The real reason for reading this amounts to hearing all about it and seeing adverts related to “Netflix” tv show tie-in. As you can imagine there will always be comparisons to TV vs Book, but it depends on which way you watch/read them.
The book is written in 3 ways: past, present, and narrator. The ‘looking back’ past is thoughts by Clay, and the Present is the same. However, the Narrator (of the tapes) is, as the boy Clay listens to them, voiced as if you were listening to her; Hannah Baker.
I’m sure you have by now heard of the basic storyline. The boy Clay receives a shoebox full of numbered cassette tapes (ask someone from the 80s for a definition!). It is recordings from the local girl from school who has just committed suicide.
I still reading the book right now but basically, page by page, I am turning off my sympathy for Hannah. I also don’t really care enough about Clay to emphasise with his on-going monologue and thoughts. Hannah comes across as being obsessed by little irritating things – so much that you want to roll your eyes at her and mutter something like “that’s life” and similar sayings that you hear, as you’re growing up.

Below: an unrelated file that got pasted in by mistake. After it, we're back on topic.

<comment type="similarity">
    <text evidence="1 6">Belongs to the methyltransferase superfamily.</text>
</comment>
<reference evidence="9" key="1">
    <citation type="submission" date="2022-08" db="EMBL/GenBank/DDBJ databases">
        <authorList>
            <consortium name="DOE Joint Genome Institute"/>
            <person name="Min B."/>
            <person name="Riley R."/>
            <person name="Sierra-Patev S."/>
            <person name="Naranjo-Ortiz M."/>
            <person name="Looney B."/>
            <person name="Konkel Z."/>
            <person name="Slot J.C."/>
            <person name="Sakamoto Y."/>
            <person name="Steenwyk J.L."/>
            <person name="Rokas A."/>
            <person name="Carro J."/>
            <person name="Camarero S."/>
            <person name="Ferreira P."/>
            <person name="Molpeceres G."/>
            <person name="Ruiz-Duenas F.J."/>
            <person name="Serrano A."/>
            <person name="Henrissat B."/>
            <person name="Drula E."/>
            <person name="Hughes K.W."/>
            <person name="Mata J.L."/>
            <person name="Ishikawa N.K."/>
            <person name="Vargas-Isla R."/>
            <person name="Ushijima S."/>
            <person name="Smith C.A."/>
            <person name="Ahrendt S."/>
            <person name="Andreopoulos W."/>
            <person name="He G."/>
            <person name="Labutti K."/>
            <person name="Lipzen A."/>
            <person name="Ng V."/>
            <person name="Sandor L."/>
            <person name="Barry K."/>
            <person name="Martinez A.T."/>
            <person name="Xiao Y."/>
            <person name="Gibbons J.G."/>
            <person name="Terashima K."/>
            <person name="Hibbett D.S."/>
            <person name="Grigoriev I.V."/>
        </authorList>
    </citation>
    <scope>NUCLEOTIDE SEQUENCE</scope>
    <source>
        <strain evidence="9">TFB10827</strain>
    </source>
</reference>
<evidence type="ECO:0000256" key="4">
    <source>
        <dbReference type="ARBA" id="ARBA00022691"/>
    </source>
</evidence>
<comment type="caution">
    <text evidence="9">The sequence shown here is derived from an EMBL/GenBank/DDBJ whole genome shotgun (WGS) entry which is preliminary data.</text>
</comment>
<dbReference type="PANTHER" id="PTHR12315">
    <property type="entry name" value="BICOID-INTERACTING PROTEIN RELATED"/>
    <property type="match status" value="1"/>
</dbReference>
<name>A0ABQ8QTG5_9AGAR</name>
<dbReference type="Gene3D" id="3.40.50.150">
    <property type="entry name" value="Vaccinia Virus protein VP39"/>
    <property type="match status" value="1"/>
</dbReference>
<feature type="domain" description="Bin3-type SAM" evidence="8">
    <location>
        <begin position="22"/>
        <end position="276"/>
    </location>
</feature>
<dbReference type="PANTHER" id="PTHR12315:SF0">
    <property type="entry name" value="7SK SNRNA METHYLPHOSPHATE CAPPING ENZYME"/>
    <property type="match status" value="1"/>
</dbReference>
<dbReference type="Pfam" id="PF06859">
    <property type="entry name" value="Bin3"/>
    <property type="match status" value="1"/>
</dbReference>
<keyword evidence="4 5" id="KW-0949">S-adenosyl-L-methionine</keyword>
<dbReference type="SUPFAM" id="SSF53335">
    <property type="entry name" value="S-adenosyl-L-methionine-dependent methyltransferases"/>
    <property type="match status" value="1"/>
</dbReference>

The book comes across as slightly immature and unless you can stick to hearing about silly, immature teen life I would recommend avoiding this. The more you read the more you get drawn in. I would recommend this be on the English Lit list for teenagers to read for GCSE’s as it has very interesting themes that SHOULD be discussed in a class session.